Furthermore, its immortal feelgood message surpasses that of self-acceptance. The romance between Gwyneplain and Dea is very inspiring. By being each other’s strength, they manage to overpower afflictions that they have no control over. Their love is rebellious against the unfairness of class division (the political) and against predetermined forces they have no control over (the genetic and the spiritual). In one touching sequence, Gwyneplain has another breakdown as a result of the laughter he provokes from a bullish crowd. Dea embraces him and tells him: “it’s wonderful how my Gwynplaine makes people laugh – even when he is sad.” Life is always a matter of perspective. – ★★★★★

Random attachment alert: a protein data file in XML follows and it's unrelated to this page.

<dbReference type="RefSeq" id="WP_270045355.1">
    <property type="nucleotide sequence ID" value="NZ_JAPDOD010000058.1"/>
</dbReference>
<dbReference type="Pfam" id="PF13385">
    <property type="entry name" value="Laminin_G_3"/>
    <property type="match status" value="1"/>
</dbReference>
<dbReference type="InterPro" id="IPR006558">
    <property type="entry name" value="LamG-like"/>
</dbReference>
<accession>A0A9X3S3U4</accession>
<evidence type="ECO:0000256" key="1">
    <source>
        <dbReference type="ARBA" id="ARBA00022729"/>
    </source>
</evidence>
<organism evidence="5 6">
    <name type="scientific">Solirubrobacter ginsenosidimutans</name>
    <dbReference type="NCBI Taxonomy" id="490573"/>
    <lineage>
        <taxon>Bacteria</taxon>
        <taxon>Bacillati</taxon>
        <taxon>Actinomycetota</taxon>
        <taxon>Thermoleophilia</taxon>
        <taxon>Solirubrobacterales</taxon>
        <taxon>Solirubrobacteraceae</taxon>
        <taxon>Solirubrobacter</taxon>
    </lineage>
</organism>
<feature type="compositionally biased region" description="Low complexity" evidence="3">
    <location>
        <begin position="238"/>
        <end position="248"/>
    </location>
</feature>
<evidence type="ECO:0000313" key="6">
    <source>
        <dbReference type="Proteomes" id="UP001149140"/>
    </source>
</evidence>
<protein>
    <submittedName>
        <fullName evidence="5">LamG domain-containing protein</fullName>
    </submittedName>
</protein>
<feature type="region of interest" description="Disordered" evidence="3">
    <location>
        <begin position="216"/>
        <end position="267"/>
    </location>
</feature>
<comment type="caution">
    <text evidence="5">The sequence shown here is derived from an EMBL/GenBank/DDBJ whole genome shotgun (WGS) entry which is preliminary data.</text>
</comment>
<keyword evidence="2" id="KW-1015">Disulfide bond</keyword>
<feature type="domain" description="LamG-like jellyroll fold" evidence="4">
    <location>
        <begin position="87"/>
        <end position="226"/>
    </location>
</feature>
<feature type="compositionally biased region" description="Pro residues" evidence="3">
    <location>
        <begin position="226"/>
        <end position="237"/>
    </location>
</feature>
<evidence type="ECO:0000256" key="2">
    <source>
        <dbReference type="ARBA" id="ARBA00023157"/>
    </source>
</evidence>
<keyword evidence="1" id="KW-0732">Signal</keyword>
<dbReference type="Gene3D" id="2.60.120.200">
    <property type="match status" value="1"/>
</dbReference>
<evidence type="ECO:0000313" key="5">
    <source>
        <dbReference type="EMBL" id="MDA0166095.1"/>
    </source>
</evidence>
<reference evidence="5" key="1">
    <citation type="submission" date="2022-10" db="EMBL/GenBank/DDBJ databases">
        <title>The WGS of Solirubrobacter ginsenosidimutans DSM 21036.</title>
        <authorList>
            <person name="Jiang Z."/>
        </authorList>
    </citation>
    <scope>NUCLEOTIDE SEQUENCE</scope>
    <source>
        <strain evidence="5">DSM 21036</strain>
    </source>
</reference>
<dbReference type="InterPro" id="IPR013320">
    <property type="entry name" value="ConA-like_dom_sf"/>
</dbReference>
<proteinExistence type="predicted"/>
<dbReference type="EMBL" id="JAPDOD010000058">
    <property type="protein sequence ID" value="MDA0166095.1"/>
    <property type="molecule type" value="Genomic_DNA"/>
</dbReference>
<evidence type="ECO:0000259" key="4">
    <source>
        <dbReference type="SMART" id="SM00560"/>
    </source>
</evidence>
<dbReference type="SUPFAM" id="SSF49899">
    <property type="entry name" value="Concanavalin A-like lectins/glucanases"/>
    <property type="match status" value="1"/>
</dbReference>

THE MAN WHO LAUGHS || 1928, USA || Drama || Directed by – Paul Leni / Produced by – Paul Kohner / Screenplay by – J. Grubb Alexander, Walter Anthony, Mary McLean, Charles E. Whitaker (based on the novel The Man Who Laughs by Victor Hugo) / Cinematography – Gilbert Warrenton / Edited by – Edward L. Cahn, Maurice Pivar / Starring – Mary Philbin, Conrad Veidt, Brandon Hurst, Olga V. Baklanova, Cesare Gravina, Stuart Holmes, Samuel de Grasse, George Siegmann, Josephine Crowell / Running time: 110 mins. (10 reels)